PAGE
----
I visited many different Assisted Living homes. Then I took my mom to them, we had nice meals there. She got to do some activities there. It really helped taking her to several places so she could get over her fear of the "nursing home" back when their parents may of gone to. I mean, I wanted to move in!! Especially the independent living places.
These have 3 meals a day in dining rooms, they have nurses on staff (make sure of each place) med are given, there are things to do. You can come in anytime.
Mom really got to like it, but really I waited too long to get her into one so she could enjoy the people and activities. She was failing faster than I thought!
Assisted Living accepts those with memory loss. That is usually why they are assisted. From there they will transfer them to Memory Unit when it is needed, when the person becomes a danger to him/her self. MAKE SURE you have fully visited their Memory Unit and approve of it. My mom is in a wonderful place now, having to of taken her out of two Emeritus's for lousy care. She is now in Brookdale's Freedom Inn. Professional care. And they listen to me, and we have meetings all the time to address anything I have concerns or input about. Emeritus threw us out because I demanded they do what they promised, we lost our $5000 deposit. Brookdale's Freedom Inn has bent over backwards and has brought in Hospice care, not for end of life, but for her needs which are so great now. Now my only guilt is if I don't think I visit her enough, but have gotten freedom now!! And know she has a team attending to her, I am not a team, I am one person.
Medicaid Diversion is available to cover a good $1000 worth of care needed (have to get on the list and have funds reduced to receive it) I retained an Elder Lawyer for mom's larger funds, we are working on that now for nursing home care) , the rest is rent and food, which the resident pays. And VA pays $1000 (we don't have that).
Many different facilities and many different prices.
Good luck, get him into an Assisted Living facility. When he needs it, They will put him into Memory Care. See, Memory care is for those who are Forgetting how to eat, and to the bathroom, or wandering, outside, down the road and getting lost, over and over, etc. Assited living most have memory problems, but physical stuff they are still able to do, and it is so streamlined, they can follow it.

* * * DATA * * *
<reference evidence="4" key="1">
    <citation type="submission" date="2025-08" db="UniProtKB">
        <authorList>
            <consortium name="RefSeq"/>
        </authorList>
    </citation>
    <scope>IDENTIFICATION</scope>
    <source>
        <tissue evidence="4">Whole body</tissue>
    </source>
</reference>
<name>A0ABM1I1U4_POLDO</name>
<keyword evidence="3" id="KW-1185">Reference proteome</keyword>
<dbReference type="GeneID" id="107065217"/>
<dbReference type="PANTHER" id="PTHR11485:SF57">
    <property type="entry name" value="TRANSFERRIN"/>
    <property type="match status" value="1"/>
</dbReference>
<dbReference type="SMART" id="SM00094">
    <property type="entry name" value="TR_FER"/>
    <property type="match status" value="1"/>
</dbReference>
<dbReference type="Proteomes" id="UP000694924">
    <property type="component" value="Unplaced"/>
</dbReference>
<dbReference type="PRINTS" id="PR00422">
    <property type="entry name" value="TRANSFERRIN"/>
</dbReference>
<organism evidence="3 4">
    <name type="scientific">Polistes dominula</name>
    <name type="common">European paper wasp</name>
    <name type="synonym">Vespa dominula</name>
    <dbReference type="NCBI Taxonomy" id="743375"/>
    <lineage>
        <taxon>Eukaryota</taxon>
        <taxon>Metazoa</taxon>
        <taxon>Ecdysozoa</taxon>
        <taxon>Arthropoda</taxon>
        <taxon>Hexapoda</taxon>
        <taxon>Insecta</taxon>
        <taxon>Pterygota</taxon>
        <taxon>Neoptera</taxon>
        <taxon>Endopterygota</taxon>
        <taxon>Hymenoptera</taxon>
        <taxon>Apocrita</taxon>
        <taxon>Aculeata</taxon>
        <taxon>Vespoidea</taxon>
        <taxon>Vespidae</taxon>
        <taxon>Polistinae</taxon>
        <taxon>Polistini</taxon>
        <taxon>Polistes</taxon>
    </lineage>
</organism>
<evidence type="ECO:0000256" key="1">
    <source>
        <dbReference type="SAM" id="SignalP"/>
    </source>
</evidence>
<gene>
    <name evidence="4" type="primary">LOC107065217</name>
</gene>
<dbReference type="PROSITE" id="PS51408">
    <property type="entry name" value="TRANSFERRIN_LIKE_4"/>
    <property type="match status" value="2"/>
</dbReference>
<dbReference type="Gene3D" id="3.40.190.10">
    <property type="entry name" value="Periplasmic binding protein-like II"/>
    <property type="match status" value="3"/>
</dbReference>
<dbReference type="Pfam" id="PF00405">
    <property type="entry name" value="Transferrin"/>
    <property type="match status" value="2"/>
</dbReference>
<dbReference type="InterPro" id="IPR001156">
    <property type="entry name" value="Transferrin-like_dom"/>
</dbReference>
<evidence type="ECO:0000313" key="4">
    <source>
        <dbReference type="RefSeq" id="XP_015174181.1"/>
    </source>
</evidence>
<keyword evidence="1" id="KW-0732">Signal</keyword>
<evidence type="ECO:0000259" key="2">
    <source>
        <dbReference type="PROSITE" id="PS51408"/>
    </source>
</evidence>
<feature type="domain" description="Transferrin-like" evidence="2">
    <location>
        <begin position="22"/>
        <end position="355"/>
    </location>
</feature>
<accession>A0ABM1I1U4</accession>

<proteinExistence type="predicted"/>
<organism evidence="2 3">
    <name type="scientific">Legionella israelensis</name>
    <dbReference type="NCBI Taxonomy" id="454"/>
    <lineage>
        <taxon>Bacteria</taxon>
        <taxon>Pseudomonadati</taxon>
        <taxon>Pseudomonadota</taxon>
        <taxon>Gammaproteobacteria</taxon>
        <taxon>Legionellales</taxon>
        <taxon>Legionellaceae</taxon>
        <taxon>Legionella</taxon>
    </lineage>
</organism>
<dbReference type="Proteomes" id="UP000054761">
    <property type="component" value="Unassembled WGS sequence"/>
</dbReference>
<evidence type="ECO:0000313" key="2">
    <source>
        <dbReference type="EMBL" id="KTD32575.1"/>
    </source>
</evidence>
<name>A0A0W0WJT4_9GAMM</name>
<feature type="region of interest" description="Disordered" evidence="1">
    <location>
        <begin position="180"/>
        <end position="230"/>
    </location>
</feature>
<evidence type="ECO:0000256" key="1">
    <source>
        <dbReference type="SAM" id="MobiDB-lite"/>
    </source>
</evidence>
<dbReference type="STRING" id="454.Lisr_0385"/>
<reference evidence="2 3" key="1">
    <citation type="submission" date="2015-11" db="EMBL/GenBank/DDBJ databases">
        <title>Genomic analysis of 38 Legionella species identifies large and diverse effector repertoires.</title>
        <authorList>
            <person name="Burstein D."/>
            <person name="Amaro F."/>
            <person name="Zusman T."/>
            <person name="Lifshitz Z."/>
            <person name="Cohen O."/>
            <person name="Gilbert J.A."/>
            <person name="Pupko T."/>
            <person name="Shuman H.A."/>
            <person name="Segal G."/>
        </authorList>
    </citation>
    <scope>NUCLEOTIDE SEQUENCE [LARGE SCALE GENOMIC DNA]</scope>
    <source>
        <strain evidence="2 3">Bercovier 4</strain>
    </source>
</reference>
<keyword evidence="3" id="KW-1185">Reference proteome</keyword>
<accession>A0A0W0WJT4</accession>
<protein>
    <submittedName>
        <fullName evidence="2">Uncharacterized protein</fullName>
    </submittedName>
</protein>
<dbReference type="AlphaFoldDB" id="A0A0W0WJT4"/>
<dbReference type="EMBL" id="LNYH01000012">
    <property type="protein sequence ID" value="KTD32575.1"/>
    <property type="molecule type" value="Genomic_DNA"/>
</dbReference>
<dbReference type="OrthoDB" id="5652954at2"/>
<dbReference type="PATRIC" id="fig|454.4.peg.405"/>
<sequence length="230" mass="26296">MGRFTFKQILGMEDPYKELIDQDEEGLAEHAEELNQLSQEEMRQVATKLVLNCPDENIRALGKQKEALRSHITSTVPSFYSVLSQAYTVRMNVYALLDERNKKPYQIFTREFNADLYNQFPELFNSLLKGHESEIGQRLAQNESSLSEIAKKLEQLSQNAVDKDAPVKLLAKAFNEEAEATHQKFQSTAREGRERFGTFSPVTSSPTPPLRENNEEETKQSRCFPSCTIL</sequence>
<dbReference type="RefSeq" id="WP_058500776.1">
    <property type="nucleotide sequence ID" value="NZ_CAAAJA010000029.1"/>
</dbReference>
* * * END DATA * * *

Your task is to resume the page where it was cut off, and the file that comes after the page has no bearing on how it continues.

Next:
Hope this helps.
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igloo572 Jul 2011
Their shoes are highly unlikely to be our shoes IMO.

My experience is that trying to let them make the choices just doesn't work. I think it could when you are dealing with active, health and financially very well-off elderly in their 80's it can work. But there are very few of those out there. When you are dealing with those with dementia and other chronic illnesses who are aging, they have no reality of their cognitive state and what 2011 expenses and their fiances are, then there aren't alot of options out there.

Their safety,health and security should be what it is all about. If you have to forcibly make them move and legall can, then do it.
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newtonjoyce Jul 2011
I think we have to remember that they have feelings also. Being moved out of all you know and love is difficult for anyone no matter the age.

Are there things that would make it better? Picking out a new bedspread or sheets, taking favorite photos, assuring them their belongings will be safe and not thrown away.....just reassuring and also letting them help with decisions. I know that isn't always possible but to feel absolutely like they are loosing control is scary!

Put yourself 30 yrs down the road and what do you want....how do you want to be treated. I don't like it when my spouse tells me what to do! My kids?! I hope they are learning from my example with my dad.
Just some thoughts to put yourself in their shoes.
Just some thoughts.
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newtonjoyce Jul 2011
What I am suggesting is that you let them feel like they have a say, even dementia folks have in's and out's of memory. I think many are more aware than you think and maybe not in the way you say, but they know love/ appreciation/ and so on.